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Would we still like j f k after 8 years


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#1
writer_guide

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President kennedy is mythologized due to being killed in his first term. If he lived to jan.29.1969 what would the public think of him?

#2
funkervogt

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I think JFK was overrated, and he is mythologized for the wrong reasons, like the fact that he was assassinated, that he was handsome, and his wife was pretty. 



#3
lechwall

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Vietnam would have killed the myth. Had Vietnam not happened LBJ would actually be remembered as one of the great US presidents along with FDR certainly regarded far more highly than JFK.


"The future will be better tomorrow.  If we do not succeed, then we run the risk of failure.   For NASA, space is still a high priority. The Holocaust was an obscene period in our nation's history. No, not our nation's, but in World War II. I mean, we all lived in this century. I didn't live in this century, but in this century's history. Republicans understand the importance of bondage between a mother and child. We're going to have the best-educated American people in the world."  Dan Quayle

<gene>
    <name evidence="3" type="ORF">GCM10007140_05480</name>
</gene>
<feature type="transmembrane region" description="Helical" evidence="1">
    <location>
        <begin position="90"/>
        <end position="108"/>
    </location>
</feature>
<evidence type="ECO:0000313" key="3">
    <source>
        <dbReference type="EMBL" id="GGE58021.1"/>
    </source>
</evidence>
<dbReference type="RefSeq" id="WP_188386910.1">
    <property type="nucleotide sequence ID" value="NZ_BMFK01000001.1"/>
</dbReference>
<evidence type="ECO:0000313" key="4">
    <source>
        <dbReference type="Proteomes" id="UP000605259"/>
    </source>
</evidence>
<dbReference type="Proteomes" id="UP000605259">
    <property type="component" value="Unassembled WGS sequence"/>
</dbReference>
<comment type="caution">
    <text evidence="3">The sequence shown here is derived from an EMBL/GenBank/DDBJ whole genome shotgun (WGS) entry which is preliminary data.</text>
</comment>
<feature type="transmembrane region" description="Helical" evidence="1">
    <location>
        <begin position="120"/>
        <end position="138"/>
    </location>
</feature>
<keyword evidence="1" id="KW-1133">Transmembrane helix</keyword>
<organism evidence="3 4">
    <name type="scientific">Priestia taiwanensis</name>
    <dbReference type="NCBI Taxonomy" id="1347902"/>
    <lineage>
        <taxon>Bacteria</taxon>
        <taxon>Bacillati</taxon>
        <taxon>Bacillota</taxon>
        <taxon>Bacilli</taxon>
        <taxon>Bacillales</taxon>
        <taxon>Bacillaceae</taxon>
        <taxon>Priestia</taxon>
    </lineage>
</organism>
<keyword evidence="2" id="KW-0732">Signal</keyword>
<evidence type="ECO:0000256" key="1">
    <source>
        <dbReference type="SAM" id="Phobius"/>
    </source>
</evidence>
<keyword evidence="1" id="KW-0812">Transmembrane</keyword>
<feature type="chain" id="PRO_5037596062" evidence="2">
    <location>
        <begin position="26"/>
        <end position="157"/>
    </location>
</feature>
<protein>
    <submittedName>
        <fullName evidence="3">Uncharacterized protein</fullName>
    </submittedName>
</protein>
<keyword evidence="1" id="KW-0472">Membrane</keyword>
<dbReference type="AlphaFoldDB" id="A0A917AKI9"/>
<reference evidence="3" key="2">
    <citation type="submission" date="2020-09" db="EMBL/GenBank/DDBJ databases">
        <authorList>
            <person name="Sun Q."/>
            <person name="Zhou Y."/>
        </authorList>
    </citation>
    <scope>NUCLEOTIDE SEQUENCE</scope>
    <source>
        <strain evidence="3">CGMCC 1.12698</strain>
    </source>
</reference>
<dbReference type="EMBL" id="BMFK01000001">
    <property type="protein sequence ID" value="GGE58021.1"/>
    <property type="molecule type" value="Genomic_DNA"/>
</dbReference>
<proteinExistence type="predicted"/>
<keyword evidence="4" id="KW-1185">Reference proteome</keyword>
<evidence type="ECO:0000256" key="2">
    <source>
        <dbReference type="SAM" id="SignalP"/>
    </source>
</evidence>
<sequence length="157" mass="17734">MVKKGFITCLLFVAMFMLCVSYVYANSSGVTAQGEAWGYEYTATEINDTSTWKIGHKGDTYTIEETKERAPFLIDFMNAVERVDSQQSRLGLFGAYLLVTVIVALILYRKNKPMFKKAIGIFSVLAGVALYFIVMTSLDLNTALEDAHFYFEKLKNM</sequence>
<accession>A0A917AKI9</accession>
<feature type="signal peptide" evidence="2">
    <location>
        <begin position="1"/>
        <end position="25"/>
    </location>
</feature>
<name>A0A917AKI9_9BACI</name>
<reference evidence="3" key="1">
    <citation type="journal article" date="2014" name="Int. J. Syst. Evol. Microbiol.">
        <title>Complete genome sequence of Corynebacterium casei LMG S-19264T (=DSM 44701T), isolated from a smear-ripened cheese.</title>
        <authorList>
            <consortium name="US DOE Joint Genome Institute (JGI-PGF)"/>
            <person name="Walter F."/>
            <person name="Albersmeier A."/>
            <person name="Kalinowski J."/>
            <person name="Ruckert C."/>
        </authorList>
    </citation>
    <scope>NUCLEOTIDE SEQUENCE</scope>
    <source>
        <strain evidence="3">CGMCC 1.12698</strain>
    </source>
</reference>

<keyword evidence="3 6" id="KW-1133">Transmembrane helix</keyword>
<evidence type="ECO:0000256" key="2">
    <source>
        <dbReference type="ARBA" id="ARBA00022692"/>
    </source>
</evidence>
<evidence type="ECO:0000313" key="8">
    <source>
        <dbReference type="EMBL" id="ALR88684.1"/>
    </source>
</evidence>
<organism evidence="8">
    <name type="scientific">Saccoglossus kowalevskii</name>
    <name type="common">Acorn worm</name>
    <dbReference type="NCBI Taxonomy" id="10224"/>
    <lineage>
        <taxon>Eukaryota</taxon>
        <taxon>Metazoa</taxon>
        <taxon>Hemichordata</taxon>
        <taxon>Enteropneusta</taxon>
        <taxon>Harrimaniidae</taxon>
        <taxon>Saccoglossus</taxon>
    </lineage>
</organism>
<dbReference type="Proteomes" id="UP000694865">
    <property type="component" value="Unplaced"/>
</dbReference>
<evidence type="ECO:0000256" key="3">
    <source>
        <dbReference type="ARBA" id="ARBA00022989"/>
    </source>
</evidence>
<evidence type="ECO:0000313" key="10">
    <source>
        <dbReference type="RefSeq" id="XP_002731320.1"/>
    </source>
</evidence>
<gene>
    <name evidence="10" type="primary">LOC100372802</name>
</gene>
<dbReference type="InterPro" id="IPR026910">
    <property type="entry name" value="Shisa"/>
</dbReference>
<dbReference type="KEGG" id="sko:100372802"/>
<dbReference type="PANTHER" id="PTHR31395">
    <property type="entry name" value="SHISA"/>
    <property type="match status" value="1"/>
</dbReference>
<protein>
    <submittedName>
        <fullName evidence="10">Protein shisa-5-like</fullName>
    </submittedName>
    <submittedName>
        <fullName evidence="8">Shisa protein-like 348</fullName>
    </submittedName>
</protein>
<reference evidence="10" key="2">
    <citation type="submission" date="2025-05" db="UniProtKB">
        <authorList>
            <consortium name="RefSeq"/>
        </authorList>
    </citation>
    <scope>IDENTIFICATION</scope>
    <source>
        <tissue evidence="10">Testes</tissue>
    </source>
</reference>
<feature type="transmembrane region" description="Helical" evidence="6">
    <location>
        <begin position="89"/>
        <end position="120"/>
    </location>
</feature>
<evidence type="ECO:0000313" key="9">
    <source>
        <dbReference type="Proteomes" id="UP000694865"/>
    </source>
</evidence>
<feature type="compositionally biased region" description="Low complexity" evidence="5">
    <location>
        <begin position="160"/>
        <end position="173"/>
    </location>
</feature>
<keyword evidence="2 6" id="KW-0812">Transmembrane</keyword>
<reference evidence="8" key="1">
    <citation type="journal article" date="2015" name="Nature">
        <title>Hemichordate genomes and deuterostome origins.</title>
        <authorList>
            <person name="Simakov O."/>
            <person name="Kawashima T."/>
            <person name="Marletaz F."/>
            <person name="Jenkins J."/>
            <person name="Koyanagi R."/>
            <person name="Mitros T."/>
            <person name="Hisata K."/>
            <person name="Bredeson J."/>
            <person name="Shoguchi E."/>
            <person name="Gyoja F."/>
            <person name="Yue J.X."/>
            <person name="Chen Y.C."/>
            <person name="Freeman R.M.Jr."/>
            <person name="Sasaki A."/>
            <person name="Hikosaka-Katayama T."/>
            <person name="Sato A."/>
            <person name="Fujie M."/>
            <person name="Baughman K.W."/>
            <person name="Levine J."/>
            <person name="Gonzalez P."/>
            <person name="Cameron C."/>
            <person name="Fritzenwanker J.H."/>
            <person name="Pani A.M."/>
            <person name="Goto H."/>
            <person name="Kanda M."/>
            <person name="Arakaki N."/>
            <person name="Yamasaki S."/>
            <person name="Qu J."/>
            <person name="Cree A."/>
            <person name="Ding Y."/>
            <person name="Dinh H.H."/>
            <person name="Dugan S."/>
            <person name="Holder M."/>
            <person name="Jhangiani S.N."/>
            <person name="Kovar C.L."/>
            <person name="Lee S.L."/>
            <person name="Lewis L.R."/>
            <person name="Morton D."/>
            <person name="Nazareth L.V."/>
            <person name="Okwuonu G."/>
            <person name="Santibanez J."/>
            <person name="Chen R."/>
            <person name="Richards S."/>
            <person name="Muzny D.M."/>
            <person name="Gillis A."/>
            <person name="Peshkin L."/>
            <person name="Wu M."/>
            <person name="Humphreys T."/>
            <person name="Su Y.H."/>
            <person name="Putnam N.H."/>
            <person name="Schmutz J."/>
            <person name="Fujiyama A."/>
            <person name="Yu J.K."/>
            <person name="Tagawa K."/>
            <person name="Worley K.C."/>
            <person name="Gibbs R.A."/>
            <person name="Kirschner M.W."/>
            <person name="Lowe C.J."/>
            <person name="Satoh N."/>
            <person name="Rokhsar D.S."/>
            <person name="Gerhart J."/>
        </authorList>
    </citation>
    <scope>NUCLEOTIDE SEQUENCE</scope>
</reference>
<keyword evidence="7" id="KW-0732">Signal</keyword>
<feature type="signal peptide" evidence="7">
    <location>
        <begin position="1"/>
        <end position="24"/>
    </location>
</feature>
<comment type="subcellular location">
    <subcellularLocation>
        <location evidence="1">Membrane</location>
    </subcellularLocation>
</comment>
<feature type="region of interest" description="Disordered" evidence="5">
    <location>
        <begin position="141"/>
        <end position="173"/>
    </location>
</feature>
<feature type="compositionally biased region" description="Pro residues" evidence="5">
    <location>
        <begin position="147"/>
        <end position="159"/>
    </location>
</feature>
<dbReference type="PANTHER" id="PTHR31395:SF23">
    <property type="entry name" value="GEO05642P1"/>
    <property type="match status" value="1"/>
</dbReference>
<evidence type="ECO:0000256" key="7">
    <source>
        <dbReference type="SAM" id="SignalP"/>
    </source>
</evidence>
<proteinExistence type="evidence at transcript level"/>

#4
caltrek

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^^^^Well, there is a debate as to whether JFK would have remained in Vietnam.  The argument goes that LBJ was much more of a hawk, and that JFK was ready to pull out. There are counterarguments to that, so we are well down the road of alternative history.  Still, it should be noted that his younger brother RFK became a strong voice in the anti-war movement.

 

Also, there is a tendency to credit JFK with progress on Civil Rights without giving LBJ the credit that he deserved.  JFK was actually more into a go slow approach.  LBJ was relatively decisive on that point.  Again, RFK then also emerged as an important figure in the Civil Rights movement until his assassination

 

There is a definite mythology around JFK, and it is hard to separate the man from the myth.  Sadly, we will never really know the answer.

 

A new idea just flashed through my head. Perhaps a simulated alternative history using advanced AI and inputting a large amount of data and information.  Still, even that approach would be subject to much controversy and healthy skepticism.


The principles of justice define an appropriate path between dogmatism and intolerance on the one side, and a reductionism which regards religion and morality as mere preferences on the other.   - John Rawls





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